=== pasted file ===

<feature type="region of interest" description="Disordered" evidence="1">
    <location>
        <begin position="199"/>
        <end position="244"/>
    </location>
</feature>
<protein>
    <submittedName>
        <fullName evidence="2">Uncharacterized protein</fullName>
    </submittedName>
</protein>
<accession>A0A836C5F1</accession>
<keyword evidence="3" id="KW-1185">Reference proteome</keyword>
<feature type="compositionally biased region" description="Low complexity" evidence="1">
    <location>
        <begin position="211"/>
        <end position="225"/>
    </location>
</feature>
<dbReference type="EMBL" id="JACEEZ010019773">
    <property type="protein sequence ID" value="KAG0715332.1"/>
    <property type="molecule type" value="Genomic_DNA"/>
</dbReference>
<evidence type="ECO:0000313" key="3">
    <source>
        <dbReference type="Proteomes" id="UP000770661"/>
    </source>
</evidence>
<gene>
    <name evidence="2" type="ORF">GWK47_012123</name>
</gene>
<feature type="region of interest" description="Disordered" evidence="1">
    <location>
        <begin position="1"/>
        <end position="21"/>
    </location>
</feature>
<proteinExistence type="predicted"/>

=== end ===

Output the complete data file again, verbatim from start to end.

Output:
<feature type="region of interest" description="Disordered" evidence="1">
    <location>
        <begin position="199"/>
        <end position="244"/>
    </location>
</feature>
<protein>
    <submittedName>
        <fullName evidence="2">Uncharacterized protein</fullName>
    </submittedName>
</protein>
<accession>A0A836C5F1</accession>
<keyword evidence="3" id="KW-1185">Reference proteome</keyword>
<feature type="compositionally biased region" description="Low complexity" evidence="1">
    <location>
        <begin position="211"/>
        <end position="225"/>
    </location>
</feature>
<dbReference type="EMBL" id="JACEEZ010019773">
    <property type="protein sequence ID" value="KAG0715332.1"/>
    <property type="molecule type" value="Genomic_DNA"/>
</dbReference>
<evidence type="ECO:0000313" key="3">
    <source>
        <dbReference type="Proteomes" id="UP000770661"/>
    </source>
</evidence>
<gene>
    <name evidence="2" type="ORF">GWK47_012123</name>
</gene>
<feature type="region of interest" description="Disordered" evidence="1">
    <location>
        <begin position="1"/>
        <end position="21"/>
    </location>
</feature>
<proteinExistence type="predicted"/>